When the days become short and the nights long in Portugal, it also becomes the cold season. We don’t get snow in my area, south of Lisbon, but sometimes in the mountain regions and the northern rock studded areas where the homes are made of dark blocks of granite and rows of low stone walls that separate each quinta, a dusting of snow can be found. That doesn’t mean wrapping my frozen fingers around a warm mug of vinho quente is just a way to reminisce about cold days back in the states!
No, the cold isn’t just a fantasy in the rest of Portugal. The Atlantic waters to the west of Portugal turn the air humid, and combined with some of the mildest winter temperatures (16°C or 61°F on average) you get something that can only be called as “bone chilling”. In the light of the sun, it can be pleasant at those degrees, but once the sun has retired for the day or disappears behind a cloud that’s when the search for comfort becomes an urgent need. The best places to find it are in a warm cozinha cooking comfort food or snuggled under a thick blanket before the glow of a wood fire with a warm drink in hand.
When it comes to warm drinks, you have the same choices here as anywhere amongst Portuguese coffee, tea and hot chocolate, but if you want something that hits the right chord between comfort and cheer look no further than vinho quente!
Vinho quente (mulled wine) is a warm red wine rich in spices, citrus fruit, and honey or syrup. The Romans were the first to write down this technique in the second century, and then spread it across Europe as they conquered and traded with its people. This is why we often hear about mulled wine in northern European countries, where the winters are harsher, more so than in the south. I’s still enjoyed in the southern countries and throughout the Iberian peninsula as well, and comes with a variety of different recipes that are only limited by the imagination.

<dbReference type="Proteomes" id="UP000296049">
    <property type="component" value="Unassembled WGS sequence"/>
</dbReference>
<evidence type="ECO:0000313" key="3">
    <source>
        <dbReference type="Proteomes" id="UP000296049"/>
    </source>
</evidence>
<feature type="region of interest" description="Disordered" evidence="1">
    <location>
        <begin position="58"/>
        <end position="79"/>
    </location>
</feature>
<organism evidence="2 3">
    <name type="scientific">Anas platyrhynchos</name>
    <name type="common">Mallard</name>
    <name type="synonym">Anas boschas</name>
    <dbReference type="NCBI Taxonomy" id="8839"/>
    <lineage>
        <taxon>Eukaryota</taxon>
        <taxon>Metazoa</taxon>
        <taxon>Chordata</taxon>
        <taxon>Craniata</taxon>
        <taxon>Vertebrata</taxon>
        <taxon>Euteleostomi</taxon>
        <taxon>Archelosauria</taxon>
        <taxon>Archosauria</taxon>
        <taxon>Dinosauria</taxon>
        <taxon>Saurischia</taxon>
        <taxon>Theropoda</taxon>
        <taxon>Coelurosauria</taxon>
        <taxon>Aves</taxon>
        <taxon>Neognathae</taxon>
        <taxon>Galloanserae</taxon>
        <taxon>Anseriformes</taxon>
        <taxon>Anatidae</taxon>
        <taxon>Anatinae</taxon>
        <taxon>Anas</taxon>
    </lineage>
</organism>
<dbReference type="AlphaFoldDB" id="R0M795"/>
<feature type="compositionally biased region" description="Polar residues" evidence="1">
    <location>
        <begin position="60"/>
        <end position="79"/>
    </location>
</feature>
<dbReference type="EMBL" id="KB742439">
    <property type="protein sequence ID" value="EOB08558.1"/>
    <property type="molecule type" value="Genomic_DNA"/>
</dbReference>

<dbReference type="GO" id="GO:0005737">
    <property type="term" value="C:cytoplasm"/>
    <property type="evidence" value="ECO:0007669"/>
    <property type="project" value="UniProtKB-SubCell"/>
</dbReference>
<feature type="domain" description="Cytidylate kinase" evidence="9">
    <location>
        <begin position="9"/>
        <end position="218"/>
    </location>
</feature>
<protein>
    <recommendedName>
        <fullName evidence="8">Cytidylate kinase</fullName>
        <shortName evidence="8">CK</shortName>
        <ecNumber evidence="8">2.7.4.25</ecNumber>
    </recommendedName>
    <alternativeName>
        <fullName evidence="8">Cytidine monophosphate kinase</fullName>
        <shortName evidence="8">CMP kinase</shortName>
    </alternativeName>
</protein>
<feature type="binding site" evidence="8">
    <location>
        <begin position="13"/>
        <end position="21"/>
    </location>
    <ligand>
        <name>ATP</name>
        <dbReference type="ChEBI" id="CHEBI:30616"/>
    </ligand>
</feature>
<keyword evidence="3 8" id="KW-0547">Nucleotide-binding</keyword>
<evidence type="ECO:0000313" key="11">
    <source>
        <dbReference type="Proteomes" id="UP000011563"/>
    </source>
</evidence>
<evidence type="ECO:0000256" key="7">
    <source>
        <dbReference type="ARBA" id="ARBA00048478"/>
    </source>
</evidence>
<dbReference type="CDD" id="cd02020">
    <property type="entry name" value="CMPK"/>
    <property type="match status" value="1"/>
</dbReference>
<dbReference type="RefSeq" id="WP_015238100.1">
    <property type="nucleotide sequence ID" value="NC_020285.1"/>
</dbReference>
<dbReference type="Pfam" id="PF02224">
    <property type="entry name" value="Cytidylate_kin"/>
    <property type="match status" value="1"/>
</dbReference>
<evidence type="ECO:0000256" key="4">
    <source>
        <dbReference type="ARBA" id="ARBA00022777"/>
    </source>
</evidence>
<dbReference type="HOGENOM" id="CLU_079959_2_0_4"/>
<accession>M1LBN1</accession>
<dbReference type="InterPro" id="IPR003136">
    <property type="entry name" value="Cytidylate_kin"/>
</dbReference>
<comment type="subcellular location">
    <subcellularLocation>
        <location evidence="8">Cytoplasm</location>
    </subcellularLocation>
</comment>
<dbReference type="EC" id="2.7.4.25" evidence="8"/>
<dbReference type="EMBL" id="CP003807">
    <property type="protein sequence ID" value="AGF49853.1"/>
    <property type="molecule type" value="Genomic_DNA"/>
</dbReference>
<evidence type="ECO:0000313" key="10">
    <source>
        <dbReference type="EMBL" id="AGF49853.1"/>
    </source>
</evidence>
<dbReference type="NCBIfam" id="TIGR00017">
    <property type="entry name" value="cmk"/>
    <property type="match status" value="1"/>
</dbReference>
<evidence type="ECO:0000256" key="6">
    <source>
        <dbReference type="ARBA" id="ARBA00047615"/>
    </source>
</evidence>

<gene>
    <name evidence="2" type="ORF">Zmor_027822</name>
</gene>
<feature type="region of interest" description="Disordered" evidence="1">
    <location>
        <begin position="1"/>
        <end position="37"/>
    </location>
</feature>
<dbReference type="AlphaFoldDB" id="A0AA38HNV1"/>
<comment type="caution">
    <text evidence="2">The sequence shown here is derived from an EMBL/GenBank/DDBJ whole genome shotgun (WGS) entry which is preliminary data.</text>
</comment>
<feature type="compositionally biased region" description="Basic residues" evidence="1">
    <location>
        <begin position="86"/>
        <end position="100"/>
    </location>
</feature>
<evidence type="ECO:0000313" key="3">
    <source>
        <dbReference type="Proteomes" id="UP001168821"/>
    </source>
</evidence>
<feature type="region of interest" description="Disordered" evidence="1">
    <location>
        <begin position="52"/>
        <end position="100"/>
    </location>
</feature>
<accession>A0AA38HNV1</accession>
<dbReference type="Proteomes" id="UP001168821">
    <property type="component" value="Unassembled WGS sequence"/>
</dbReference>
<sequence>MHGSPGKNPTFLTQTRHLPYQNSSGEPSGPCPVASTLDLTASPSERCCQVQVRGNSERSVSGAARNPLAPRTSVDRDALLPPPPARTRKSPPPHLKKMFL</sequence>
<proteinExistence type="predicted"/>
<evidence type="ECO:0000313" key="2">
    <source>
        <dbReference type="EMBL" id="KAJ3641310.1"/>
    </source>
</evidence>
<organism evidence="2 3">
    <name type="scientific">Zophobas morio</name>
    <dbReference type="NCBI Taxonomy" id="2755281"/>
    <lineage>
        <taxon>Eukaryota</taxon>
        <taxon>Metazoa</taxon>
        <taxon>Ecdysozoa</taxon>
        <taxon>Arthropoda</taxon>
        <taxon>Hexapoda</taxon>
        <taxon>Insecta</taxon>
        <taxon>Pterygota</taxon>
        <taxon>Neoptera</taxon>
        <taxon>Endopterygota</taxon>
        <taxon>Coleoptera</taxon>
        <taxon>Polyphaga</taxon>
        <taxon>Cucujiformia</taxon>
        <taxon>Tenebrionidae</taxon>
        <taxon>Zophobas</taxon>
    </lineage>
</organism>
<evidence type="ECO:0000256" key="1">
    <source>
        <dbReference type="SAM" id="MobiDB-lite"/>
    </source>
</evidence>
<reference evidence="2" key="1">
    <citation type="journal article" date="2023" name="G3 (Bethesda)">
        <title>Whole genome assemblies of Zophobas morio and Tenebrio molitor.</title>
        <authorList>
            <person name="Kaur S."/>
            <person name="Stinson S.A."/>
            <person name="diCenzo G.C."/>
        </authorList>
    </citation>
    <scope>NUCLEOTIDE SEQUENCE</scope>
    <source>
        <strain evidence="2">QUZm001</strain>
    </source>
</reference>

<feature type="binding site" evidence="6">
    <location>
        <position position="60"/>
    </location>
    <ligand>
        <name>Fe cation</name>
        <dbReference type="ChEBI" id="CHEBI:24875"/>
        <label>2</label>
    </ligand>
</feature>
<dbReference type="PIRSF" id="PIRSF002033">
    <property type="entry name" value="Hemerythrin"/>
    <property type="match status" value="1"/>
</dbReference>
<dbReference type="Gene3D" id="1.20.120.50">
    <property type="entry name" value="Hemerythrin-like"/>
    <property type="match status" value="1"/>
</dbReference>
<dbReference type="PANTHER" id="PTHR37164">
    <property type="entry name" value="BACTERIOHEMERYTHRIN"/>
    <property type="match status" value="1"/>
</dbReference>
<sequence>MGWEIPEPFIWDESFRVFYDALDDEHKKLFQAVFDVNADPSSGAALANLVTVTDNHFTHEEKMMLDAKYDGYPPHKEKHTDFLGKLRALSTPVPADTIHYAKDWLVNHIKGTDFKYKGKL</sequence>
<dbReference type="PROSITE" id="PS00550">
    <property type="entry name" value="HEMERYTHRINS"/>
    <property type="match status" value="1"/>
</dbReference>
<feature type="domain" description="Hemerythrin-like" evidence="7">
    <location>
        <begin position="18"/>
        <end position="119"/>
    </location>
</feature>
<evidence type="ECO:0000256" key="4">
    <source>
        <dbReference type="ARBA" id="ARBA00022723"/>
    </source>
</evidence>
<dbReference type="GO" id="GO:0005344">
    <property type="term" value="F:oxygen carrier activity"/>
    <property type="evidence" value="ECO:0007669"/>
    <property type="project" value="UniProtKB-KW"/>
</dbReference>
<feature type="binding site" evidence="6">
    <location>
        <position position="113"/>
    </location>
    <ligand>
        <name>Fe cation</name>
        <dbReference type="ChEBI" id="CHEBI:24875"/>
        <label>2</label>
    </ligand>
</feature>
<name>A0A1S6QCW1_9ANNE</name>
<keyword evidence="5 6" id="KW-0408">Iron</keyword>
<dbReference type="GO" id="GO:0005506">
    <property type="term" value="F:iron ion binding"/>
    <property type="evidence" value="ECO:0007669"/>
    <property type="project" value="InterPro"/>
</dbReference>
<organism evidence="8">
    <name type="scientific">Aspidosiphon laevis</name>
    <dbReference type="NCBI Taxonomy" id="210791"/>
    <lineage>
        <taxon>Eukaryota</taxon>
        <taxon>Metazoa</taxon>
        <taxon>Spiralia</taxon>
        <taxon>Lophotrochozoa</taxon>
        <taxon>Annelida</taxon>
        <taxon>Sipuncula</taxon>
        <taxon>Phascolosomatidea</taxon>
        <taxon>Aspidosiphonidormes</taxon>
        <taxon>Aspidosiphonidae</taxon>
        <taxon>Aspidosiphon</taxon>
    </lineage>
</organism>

In Portugal there are a few traditional ways to make vinho quente. In Porto, port wine (here it would be called Porto Quente) is traditionally used while in the Douro and Minho areas Madeira wine is also used. The benefit of these fortified wines makes it so that added sugar or honey isn’t required. Where those sweet dessert wines aren’t readily available, vinho tinto or red wine, is a fantastic alternative. This doesn’t have to be an expensive bottle from the most upscale casa de vinho. In fact, a bargain wine will do just fine. Add the sweetness of honey or sugar, strong spices and some gentle heat and the flavors will blend together so well as to elevate the taste without breaking your budget.
Think of it like a warm sangria, but where sangria is refreshing in the hot summer, vinho quente is a comforting blanket that not only warms you from head to toe, but lulls you into the spirit of the season. A simple sip of this sweet warmth at this year’s holiday festas is sure to bring friends and family together!
- 1 bottle of Red wine
- 1 orange, sliced
- 6-8 whole cloves
- 2 cinnamon sticks
- 1 2-3 inch knob of fresh ginger root
- ⅓ cup honey or sugar
- Pour the wine into a large pot and add in the orange slices, cloves, cinnamon sticks, ginger root and honey. Stir it well and place on the stove over medium heat.
- Allow the wine to heat up until it starts to steam, stirring occasionally to help the honey or sugar dissolve, but don’t let it come to a boil.
- Pour the vinho quente into a large pitcher or ladle it directly into mugs and enjoy!
- If you like fruit in your vinho quente, feel free to add chunks of apple or pear to give it even more flavor!